Hackers are now using the exploit behind WannaCry to snoop on hotel Wi-Fi.
A hacking group accused of linked meddling in the run up to the US presidential election is harnessing the Windows exploit which made WannaCry ransomware and Petya so powerful — and using it to perform cyberattacks against hotels in Europe.
Researchers at FireEye have attributed a campaign to remotely steal credentials from guests using Wi-Fi networks at hotels in Europe to APT28 — also known as Fancy Bear — a hacking organisation which many security firms have linked to Russia’s military intelligence. “This is the first time we have seen APT28 incorporate this exploit into their intrusions, and as far as we believe, the variant used was based on the public version,” Cristiana Brafman Kittner, senior analyst at FireEye, told ZDNet.
Once GameFish is installed on the network, it uses EternalBlue to worm its way through the network and find computers responsible for controlling both guest and internal Wi-Fi networks.
Researchers note that in one incident, a victim was compromised after connecting to a hotel network, but that the attackers didn’t immediately take action — they waited 12 hours before remotely accessing the systems.
The group behind DarkHotel also compromises hotel Wi-Fi connections and combines it with spear phishing attacks to compromise specific targets.
However, FireEye says the two campaigns aren’t linked and that DarkHotel — also known as Fallout Team — looks to be the work of a “Korean peninsula-nexus cyber espionage actor” and not APT28. “While the previous targeting of victims through hotel public Wi-Fi by Fallout Team is similar to the latest APT28 campaign, these are two separate actors conducting operations for national security interests in support of their respective state sponsor,” said Kittner.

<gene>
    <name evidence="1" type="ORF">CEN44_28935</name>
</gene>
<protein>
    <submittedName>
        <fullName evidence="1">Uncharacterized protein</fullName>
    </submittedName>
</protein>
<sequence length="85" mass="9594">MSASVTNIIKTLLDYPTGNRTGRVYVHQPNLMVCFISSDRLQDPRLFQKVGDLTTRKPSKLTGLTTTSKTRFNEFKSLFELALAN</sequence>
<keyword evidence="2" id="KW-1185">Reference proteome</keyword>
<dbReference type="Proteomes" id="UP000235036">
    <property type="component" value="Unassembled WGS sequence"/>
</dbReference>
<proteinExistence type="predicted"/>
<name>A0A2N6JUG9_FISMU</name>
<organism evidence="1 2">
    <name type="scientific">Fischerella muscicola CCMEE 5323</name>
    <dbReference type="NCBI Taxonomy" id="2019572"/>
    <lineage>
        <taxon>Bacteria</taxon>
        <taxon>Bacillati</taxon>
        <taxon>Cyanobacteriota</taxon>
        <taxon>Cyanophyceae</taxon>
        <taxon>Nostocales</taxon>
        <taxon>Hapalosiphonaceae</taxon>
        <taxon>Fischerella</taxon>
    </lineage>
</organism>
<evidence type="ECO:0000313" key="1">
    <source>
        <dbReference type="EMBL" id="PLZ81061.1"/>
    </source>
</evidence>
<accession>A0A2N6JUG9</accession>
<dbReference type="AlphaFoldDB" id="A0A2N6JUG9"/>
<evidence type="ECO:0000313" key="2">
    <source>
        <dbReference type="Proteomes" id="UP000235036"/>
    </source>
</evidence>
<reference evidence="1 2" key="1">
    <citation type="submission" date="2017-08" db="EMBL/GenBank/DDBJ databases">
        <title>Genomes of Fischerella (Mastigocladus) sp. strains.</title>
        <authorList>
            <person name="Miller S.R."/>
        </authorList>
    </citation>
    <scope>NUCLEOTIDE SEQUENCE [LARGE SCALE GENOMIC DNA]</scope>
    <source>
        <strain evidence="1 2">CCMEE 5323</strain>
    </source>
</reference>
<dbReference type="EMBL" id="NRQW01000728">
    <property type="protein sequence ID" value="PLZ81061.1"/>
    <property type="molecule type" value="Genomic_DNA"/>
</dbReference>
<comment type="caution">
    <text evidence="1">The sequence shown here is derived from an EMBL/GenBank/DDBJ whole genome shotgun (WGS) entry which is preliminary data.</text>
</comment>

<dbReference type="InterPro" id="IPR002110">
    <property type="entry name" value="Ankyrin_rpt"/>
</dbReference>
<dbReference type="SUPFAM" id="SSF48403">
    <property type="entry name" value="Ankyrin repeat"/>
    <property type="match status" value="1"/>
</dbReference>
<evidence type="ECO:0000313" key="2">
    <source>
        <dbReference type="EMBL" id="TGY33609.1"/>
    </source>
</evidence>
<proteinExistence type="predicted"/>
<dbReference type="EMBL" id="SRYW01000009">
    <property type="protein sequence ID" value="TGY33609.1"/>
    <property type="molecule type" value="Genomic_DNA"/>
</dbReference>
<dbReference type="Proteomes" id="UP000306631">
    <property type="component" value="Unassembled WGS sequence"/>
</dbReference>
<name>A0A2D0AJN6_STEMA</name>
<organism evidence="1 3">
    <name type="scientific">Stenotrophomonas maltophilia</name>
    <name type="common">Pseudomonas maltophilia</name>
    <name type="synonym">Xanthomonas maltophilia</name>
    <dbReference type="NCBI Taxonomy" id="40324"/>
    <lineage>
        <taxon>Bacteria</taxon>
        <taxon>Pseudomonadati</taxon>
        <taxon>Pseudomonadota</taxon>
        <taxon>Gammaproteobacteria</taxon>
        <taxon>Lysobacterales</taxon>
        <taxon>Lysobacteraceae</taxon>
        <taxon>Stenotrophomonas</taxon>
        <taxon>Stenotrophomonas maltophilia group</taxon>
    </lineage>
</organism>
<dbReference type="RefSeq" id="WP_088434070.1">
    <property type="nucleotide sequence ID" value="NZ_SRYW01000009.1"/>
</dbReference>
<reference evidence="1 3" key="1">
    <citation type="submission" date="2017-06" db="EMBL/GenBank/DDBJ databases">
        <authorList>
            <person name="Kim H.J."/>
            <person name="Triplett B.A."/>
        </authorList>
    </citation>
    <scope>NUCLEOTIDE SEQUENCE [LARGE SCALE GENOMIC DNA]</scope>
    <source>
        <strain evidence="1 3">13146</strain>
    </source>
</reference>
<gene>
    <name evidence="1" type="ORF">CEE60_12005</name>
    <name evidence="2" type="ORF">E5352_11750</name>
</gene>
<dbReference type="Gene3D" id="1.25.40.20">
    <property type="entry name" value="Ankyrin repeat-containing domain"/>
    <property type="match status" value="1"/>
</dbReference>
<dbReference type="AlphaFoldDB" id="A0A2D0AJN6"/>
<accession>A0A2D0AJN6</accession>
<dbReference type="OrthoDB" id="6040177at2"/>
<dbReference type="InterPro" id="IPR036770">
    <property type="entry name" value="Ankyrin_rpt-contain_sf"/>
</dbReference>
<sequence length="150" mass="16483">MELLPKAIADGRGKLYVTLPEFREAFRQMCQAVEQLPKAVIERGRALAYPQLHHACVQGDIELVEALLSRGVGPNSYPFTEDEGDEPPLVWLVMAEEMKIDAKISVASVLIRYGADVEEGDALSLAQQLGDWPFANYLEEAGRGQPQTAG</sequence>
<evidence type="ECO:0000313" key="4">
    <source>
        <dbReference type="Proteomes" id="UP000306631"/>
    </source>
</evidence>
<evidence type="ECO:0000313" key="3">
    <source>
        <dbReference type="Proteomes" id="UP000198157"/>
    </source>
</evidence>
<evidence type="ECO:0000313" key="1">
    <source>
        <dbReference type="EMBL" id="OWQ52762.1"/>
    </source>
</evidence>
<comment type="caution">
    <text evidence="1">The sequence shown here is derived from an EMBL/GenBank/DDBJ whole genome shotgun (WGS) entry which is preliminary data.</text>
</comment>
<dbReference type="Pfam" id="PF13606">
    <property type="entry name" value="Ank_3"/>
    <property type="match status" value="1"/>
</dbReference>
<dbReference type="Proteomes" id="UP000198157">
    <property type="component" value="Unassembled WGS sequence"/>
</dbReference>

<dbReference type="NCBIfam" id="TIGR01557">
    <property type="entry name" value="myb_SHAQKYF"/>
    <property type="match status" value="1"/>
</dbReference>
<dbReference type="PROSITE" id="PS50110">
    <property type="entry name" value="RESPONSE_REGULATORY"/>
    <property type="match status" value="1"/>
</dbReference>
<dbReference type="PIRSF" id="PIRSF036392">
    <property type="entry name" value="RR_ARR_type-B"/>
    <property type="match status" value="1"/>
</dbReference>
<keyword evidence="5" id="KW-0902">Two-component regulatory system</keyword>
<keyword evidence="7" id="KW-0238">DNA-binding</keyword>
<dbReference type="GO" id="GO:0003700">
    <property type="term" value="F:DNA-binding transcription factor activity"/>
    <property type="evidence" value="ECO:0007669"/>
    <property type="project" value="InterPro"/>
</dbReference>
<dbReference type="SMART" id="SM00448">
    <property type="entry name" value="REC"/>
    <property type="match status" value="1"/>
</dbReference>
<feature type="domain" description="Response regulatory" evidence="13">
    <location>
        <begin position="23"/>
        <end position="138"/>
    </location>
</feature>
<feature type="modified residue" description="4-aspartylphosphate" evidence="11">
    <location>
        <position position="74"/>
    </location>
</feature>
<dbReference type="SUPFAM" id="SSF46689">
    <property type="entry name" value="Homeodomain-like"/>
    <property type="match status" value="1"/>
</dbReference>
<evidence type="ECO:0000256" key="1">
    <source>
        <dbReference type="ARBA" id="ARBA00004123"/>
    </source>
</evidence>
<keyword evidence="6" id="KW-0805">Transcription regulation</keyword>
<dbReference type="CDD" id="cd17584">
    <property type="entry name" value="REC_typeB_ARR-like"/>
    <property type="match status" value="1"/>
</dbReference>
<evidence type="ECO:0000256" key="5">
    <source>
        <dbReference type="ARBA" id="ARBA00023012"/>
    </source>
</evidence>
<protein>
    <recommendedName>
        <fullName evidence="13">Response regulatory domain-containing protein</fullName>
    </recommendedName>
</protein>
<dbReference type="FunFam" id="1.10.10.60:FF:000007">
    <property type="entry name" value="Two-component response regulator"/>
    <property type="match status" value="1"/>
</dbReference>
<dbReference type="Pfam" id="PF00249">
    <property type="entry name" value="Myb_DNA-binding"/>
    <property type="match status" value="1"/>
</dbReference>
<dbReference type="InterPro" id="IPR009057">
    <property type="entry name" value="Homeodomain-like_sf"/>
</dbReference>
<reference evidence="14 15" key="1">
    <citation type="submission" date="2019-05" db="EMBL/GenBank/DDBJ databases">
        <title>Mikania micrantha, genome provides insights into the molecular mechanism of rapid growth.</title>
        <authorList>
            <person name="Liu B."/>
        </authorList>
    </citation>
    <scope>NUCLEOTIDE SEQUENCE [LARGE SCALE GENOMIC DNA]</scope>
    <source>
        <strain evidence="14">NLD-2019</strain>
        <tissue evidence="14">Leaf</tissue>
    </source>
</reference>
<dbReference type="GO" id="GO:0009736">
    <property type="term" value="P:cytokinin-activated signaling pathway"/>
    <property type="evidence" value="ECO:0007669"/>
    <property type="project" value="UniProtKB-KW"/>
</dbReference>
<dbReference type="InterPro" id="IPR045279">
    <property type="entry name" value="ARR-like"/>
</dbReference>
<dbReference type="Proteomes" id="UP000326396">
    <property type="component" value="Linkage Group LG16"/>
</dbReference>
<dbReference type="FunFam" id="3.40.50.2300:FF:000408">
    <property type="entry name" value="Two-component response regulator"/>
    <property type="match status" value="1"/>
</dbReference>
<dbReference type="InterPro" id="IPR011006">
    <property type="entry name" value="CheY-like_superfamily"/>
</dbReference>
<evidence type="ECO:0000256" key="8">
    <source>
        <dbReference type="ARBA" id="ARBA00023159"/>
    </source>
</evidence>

With the public release of the EternalBlue exploit, it’s unfortunately unsurprising that hacking groups are looking to harness that and other Vault7 leaks for their own gain.
Hackers are now using the exploit behind WannaCry to snoop on hotel Wi-Fi.
WannaCry Helps Push Cyber-Crime Attacks to New Heights in 2Q17.
The Q2 2017 ThreatMetrix Cybercrime Report was compiled using data on actual attacks that occurred from April to June 2017, as detected by the ThreatMetrix Digital Identity Network, which analyzes approximately 2 billion transactions per month.
In the second quarter of 2017, ThreatMetrix detected 144 million attacks, nearly doubling the attack volume detected in the second quarter of 2016.
Of note, ThreatMetrix saw a large spike in attack volume following the WannaCry ransomware attack in mid-May as attackers aimed to take advantage of consumers.
In this slide show, eWEEK takes a look at some of the highlights of the latest ThreatMetrix Cybercrime Report.
Attackers are increasingly using stolen identities to create new accounts that are then used for fraudulent transactions.
Device spoofing was the top attack vector in the second quarter, according to ThreatMetrix.
With a device spoofing attack, a hacker changes browser and other device settings to change a device’s identity.
On the dark web, cyber-criminals can buy and sell just about type of personal information.
eWEEK looks at how hackers make their money and how much stolen data is worth.
FBI arrests WannaCry hero for alleged role in Kronos banking malware.
A malware researcher hailed as a hero earlier this year has been arrested by the FBI for his alleged role in distributing the banking malware known as Kronos.
Marcus Hutchins, also known as @malwaretechblog, was detained and then arrested by the bureau at the airport as he was leaving the Def Con hacking conference in Las Vegas.
Hutchins, 22, played a pivotal and unlikely role in stopping the spread of malware known as WannaCry when he discovered a functional domain kill switch for WannaCry.